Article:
People with intellectual disability are at increased likelihood of experiencing mental illness but are less likely to receive treatment than people without intellectual disability. This can affect carer health and wellbeing.

The Department of Developmental Disability Neuropsychiatry (3DN) wants to support carers to be able to recognise changes to the person’s wellbeing, detect possible symptoms of mental illness and understand how to access appropriate services. To this end 3DN has developed resources for carers that aim to improve outcomes both for people with intellectual disability, and for carers themselves. These resources help carers support a person with intellectual disability with their mental health. They aim to equip carers in recognising and responding to the mental health needs of people with intellectual disability. Resources developed specifically for carers include

 

Easy read information sheets on mental health services in NSW

These easy read information sheets provide information on finding, accessing, and using mental health services in NSW.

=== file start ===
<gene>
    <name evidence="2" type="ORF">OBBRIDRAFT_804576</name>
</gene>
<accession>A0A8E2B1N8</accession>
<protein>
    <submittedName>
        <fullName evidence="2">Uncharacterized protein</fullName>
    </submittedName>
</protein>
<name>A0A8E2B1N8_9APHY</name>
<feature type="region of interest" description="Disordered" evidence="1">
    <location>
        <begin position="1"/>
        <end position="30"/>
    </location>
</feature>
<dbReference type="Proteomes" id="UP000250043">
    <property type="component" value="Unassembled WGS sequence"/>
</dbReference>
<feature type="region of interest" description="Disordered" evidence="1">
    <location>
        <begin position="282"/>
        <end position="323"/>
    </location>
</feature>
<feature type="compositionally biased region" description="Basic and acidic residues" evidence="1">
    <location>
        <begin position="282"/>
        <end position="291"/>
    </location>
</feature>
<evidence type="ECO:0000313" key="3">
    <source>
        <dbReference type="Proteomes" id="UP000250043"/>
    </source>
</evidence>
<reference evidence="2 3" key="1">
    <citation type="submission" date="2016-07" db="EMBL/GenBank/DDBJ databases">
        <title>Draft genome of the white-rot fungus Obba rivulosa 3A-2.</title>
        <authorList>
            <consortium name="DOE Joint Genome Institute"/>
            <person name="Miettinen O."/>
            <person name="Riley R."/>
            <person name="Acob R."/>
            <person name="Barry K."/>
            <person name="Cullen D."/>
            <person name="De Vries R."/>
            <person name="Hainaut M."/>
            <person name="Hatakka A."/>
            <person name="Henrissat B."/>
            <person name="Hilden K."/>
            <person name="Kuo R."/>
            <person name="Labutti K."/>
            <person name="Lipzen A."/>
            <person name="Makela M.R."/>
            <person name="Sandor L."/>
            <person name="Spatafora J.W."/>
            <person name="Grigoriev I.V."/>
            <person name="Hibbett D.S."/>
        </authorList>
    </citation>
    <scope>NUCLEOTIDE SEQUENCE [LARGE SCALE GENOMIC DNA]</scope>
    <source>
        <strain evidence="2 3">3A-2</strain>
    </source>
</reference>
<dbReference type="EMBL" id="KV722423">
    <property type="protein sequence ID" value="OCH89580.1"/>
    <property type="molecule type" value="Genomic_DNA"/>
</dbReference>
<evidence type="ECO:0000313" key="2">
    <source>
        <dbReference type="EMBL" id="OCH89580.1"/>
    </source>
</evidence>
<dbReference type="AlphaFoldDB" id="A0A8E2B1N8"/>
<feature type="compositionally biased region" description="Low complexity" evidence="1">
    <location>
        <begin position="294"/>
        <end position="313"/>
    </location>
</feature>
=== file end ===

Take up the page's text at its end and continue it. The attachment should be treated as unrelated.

They are for people with intellectual disability and those who prefer simple written information.

There are information sheets on topics including

  • Getting help with your mental health
  • The Mental Health Act
  • Rights and rules about mental health treatment
  • Making a complain about mental health care

Resource page for consumers and carers: https://www.3dn.unsw.edu.au/consumers_information
Resource page for health professionals: https://www.3dn.unsw.edu.au/professionals_information

 

Positive Cardiometabolic Health For People With Intellectual Disability

The postcards below can be printed and taken to your doctor. The front side of the postcards contain information for people with an intellectual disability or carers. The back side of each postcard provides information for the doctor about the above resources.

Postcard for people with an ID
Postcard for carers

Please click the links below to access a range of free-to-download resources for clinicians, formal and informal carers and people with an intellectual disability.

If you would like to learn more about the study, please click here.